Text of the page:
Snagging is the process of inspecting a property to form a list of defects in construction for the builder to rectify. Though there is no hard and fast rule of inclusion in a snagging report, experts define their own snag reports to list all possible defects and omissions found. This process of inspection and correction can be broadly termed as Snagging.
Snagging is carried out once the construction work is completed by the builder/ contractor and the property is about to be handed over to the owner. The purpose of carrying out Snagging is to identify possible defects which can be corrected by the builder/ contractor before the keys are handed over. The snag report is advantageous to property buyers so that they can understand the problems found in construction and can have them addressed.
A typical snagging process has three main aspects to from completion to finish as explained below.
Inspection: The process of Snagging starts with experts visiting the premises and inspecting it. This includes visual inspections, measurements, capturing images and videography.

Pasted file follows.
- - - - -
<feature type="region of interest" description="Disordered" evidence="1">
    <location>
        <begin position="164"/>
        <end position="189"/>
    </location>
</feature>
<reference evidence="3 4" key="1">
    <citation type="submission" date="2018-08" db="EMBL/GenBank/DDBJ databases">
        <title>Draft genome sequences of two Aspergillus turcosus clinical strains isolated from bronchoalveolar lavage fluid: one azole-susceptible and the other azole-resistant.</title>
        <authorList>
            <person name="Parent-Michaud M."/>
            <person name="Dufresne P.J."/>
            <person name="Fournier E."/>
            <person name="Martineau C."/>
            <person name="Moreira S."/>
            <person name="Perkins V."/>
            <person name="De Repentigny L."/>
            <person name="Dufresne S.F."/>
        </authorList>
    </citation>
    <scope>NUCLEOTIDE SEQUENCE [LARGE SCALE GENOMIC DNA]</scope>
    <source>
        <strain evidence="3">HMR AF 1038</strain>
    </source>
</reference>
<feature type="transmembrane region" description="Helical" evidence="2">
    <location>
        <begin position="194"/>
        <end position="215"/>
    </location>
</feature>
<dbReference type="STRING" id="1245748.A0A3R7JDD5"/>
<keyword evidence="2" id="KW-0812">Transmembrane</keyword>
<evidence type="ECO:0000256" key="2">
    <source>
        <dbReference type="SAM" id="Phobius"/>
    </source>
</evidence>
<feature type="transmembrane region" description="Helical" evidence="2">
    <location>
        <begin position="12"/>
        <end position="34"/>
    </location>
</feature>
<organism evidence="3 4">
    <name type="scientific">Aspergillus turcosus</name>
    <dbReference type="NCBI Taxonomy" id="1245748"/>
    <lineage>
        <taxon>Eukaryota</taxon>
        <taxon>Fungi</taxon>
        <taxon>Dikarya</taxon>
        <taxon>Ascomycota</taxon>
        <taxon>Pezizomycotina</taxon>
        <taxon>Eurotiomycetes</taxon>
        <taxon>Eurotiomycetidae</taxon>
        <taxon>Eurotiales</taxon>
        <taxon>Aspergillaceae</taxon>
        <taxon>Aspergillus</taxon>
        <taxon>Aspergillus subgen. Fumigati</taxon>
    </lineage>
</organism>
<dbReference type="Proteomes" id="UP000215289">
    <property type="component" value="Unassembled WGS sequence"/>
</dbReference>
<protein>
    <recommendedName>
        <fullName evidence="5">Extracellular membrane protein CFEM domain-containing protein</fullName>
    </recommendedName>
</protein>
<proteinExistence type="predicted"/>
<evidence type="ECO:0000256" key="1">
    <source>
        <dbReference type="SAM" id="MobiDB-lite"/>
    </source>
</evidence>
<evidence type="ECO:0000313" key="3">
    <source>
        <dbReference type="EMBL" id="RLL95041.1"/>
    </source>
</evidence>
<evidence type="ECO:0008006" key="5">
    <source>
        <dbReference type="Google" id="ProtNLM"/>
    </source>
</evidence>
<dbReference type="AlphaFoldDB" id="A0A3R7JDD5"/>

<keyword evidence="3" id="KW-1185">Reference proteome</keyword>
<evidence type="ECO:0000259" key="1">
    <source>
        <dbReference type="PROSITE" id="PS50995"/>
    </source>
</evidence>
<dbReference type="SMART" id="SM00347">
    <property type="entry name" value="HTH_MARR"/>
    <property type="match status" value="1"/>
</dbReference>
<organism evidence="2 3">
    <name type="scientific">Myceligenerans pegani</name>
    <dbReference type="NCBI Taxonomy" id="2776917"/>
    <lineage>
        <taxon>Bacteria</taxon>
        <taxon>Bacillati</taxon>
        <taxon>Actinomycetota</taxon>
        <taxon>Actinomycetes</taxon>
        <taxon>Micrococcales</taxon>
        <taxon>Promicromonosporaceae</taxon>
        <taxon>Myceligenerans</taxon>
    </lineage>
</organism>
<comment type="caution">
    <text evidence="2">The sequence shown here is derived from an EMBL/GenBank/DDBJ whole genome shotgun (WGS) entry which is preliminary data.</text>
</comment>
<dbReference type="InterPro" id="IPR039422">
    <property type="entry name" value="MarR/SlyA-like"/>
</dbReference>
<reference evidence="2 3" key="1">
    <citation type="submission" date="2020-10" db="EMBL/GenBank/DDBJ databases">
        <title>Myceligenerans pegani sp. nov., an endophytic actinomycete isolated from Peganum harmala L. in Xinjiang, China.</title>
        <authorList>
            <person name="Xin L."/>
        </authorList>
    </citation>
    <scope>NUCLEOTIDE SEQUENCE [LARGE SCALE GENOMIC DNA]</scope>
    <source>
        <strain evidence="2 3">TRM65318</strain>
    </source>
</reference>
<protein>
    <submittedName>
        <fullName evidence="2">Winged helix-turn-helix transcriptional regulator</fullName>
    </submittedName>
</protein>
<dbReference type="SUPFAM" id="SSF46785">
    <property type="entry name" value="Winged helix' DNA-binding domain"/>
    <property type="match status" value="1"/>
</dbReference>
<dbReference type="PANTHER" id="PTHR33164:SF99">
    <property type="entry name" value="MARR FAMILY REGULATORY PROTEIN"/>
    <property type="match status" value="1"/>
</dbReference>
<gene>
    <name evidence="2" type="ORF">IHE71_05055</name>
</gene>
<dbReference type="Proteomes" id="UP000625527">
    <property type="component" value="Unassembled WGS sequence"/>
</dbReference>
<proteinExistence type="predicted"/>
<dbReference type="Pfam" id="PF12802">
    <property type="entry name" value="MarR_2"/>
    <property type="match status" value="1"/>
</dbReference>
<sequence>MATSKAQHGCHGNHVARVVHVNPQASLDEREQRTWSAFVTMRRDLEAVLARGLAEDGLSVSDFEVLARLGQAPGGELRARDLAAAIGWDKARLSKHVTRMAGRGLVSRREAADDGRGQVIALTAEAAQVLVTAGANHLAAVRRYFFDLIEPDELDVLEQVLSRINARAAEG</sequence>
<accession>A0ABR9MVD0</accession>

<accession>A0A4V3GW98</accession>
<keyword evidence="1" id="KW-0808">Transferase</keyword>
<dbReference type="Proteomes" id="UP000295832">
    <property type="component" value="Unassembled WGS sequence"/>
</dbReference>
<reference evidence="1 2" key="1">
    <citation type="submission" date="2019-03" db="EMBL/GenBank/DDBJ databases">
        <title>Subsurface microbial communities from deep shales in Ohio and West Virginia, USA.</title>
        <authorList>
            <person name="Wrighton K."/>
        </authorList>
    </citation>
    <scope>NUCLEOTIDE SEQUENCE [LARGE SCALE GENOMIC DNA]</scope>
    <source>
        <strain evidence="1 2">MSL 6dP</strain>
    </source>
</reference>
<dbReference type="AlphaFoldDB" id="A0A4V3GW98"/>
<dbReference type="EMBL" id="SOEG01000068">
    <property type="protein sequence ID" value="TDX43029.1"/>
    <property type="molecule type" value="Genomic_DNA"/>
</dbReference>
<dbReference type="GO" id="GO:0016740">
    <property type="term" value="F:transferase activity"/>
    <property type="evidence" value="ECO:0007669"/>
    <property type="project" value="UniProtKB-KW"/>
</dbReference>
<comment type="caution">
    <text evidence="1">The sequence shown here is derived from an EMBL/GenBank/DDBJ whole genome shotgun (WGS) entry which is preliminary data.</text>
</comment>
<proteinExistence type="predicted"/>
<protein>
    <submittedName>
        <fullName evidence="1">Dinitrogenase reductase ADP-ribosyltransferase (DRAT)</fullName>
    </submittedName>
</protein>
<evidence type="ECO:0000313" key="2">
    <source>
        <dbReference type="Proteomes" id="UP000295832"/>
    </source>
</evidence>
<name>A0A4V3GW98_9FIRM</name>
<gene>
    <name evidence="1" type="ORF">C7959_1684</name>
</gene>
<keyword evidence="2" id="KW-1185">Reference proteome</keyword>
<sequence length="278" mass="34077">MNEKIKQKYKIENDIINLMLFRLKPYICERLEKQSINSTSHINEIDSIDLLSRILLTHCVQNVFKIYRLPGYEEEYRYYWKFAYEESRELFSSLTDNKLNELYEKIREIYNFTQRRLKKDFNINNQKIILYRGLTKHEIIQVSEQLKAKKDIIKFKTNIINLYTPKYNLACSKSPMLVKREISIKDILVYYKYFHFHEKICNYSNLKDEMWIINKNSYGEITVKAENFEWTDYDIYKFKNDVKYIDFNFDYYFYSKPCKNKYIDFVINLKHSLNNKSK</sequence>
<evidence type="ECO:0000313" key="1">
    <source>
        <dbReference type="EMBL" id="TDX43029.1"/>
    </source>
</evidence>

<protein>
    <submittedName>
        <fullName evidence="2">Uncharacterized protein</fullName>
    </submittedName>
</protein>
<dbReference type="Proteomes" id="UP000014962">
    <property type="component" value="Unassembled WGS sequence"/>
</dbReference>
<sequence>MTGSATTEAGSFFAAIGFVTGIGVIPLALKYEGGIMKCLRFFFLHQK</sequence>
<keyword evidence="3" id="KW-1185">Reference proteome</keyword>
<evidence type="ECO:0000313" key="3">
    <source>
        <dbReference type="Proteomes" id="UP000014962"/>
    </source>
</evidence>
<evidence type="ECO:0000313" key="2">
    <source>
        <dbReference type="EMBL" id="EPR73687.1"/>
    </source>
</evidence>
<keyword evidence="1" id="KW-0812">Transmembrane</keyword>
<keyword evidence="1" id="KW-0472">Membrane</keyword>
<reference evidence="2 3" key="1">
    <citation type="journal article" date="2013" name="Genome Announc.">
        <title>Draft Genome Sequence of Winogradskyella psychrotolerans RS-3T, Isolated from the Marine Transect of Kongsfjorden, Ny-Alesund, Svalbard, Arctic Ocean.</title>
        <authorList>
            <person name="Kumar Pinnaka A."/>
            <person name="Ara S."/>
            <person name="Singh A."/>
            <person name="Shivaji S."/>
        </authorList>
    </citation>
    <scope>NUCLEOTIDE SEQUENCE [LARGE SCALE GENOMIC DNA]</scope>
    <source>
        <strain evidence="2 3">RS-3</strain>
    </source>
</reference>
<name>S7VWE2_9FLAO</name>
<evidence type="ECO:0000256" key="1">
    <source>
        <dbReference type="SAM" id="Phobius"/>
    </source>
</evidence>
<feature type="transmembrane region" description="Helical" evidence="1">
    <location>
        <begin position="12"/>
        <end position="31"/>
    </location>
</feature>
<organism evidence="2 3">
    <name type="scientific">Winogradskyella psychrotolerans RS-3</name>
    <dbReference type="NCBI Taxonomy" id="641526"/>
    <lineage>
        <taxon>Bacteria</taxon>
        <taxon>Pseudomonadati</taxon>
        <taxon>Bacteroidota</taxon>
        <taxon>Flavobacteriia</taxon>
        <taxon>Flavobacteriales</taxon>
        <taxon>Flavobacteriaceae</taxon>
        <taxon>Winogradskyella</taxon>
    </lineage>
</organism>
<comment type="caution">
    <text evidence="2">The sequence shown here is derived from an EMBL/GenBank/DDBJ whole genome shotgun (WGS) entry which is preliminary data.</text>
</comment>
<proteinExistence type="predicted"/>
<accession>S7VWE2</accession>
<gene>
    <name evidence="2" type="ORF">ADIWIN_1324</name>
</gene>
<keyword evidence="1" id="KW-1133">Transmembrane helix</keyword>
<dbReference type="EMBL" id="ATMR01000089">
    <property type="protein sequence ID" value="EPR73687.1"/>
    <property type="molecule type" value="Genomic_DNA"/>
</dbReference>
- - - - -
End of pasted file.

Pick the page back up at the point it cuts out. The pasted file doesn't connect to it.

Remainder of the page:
Analysis: Once the inspection team hands over all the materials to the analysis team, the analysts at job then looks up for error margins and omissions. This step also includes verifying contract documents specification as per sale deed to ensure the agreed or specified quality of materials and fixtures are provided in the property.
Report: Post the analysis, the reporting team puts together the Snag report highlighting the major and minor issues, documenting all the findings and mitigation plan if any.
A typical Snagging process takes anywhere between 3 days to 15 days depending on the size of the property. On an average, a 100 sqft takes an hour to snag. Once the Snag report is delivered, there can be followup snag visits to ensure that the corrective measures have been taken.